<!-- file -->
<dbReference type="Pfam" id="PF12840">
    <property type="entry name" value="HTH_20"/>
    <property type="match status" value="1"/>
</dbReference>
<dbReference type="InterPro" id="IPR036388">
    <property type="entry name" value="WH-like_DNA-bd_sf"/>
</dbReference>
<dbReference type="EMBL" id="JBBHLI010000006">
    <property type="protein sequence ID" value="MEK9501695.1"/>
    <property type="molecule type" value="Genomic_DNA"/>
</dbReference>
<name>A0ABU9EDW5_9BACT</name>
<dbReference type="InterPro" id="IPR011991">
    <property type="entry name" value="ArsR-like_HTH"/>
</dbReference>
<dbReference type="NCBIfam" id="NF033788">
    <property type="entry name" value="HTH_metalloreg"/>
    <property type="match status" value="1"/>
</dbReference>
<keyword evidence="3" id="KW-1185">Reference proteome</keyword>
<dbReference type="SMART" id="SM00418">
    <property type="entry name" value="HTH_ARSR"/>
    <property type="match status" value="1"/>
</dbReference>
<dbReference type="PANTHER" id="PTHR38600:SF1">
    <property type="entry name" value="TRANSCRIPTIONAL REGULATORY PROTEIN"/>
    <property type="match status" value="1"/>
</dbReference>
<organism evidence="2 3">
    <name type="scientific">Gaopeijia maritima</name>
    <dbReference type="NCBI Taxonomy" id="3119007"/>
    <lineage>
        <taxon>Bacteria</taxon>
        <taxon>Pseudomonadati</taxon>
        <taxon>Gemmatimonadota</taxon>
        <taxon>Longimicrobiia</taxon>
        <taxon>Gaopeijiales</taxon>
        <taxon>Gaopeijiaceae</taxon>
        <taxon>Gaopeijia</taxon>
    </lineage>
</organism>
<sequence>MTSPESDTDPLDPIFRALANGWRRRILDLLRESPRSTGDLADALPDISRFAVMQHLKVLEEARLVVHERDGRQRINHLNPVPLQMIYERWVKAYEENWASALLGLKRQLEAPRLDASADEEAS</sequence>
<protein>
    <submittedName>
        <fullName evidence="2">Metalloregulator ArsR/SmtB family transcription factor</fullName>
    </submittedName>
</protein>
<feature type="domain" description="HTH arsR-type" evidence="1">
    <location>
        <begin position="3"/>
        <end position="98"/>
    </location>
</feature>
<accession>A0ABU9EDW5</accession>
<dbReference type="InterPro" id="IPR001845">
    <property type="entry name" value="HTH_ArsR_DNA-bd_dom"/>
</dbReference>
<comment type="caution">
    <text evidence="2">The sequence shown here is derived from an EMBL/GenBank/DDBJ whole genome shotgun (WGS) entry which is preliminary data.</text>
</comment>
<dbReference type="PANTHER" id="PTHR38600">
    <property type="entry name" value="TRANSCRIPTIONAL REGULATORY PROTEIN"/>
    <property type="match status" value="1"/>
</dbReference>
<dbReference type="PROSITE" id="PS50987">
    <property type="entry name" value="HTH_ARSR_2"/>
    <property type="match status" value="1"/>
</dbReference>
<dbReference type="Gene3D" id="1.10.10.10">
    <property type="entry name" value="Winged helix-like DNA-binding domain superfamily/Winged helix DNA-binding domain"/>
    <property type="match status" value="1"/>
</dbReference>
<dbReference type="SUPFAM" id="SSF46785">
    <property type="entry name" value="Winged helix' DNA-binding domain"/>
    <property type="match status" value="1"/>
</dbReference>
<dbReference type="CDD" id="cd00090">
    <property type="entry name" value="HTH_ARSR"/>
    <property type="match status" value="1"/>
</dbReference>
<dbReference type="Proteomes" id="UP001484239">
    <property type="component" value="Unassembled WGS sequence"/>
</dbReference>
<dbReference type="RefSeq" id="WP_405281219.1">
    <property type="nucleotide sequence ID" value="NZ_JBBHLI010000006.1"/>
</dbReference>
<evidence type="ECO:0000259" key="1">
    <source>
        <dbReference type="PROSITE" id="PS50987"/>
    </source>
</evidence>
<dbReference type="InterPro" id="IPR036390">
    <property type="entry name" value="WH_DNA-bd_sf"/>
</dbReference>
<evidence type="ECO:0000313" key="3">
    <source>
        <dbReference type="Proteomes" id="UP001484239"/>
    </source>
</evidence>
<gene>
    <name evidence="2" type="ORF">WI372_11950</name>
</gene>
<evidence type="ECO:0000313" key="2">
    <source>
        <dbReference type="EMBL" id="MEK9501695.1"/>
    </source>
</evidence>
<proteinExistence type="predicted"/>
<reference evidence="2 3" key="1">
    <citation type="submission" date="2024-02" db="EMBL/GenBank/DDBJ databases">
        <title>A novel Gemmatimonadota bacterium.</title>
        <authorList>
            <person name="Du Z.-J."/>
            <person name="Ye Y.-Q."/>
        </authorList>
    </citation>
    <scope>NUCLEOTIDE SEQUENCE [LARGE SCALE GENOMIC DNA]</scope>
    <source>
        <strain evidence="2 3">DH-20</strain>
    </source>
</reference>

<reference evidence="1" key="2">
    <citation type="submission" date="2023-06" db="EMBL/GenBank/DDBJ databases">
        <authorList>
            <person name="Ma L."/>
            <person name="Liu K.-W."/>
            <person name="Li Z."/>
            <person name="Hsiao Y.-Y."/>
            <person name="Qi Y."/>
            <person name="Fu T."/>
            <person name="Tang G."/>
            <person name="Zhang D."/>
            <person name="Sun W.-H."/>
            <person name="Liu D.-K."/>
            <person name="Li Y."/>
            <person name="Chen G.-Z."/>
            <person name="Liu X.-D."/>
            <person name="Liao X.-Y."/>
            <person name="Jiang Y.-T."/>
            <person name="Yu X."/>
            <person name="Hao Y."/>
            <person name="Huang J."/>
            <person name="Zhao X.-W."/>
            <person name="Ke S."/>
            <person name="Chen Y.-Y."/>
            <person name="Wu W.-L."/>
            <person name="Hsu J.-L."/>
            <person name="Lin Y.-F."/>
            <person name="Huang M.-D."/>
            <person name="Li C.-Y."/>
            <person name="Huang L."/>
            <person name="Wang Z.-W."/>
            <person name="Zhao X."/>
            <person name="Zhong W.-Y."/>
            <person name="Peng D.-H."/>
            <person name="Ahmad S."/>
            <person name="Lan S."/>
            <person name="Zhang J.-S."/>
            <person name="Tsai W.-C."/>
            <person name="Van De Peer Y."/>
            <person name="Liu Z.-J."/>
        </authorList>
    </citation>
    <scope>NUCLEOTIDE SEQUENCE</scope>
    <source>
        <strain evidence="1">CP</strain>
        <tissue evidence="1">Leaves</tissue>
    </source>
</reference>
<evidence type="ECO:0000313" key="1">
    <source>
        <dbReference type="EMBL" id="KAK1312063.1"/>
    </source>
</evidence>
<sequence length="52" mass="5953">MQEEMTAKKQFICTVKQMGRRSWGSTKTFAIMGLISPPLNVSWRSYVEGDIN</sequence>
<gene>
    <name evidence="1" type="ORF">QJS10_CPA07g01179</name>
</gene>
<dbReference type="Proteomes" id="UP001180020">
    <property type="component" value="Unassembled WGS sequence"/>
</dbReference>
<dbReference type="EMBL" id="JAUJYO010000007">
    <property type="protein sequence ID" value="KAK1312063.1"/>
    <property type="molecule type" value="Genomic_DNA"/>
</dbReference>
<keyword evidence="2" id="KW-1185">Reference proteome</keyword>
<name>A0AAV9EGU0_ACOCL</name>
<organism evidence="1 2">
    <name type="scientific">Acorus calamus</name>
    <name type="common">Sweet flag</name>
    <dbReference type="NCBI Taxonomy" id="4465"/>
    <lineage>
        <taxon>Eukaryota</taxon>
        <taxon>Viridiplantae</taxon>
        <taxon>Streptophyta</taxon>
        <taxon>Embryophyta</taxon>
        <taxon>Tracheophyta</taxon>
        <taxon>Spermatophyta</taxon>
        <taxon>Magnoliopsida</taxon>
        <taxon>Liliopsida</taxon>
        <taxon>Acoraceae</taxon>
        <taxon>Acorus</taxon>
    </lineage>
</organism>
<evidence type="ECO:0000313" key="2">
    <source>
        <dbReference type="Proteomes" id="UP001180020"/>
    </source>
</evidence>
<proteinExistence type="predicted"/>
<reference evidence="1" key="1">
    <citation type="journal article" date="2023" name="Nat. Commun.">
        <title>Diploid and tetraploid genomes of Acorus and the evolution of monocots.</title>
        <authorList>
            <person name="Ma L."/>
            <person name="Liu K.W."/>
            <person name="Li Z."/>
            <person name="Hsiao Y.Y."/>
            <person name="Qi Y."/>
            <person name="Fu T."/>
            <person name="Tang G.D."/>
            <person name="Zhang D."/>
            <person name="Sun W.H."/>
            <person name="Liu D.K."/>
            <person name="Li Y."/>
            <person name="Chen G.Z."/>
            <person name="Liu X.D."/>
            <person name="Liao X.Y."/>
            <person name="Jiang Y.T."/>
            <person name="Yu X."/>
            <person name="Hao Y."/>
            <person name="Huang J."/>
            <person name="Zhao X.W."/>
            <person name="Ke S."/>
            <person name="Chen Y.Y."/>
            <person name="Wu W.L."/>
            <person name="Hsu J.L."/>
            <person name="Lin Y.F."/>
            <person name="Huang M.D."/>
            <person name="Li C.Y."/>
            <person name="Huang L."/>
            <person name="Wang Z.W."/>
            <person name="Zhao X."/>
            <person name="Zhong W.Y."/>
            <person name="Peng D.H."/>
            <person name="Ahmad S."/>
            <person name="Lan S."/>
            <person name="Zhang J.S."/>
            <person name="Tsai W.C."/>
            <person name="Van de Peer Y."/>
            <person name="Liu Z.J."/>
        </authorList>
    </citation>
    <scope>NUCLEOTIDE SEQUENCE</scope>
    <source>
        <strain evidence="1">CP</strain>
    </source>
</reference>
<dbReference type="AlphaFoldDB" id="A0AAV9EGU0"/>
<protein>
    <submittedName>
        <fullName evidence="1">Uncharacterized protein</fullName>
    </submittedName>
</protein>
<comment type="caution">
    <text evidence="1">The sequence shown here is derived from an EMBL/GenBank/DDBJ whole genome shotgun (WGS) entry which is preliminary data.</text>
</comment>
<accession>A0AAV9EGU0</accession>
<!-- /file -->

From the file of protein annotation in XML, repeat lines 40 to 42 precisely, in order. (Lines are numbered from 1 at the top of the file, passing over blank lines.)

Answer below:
    </lineage>
</organism>
<sequence>MTSPESDTDPLDPIFRALANGWRRRILDLLRESPRSTGDLADALPDISRFAVMQHLKVLEEARLVVHERDGRQRINHLNPVPLQMIYERWVKAYEENWASALLGLKRQLEAPRLDASADEEAS</sequence>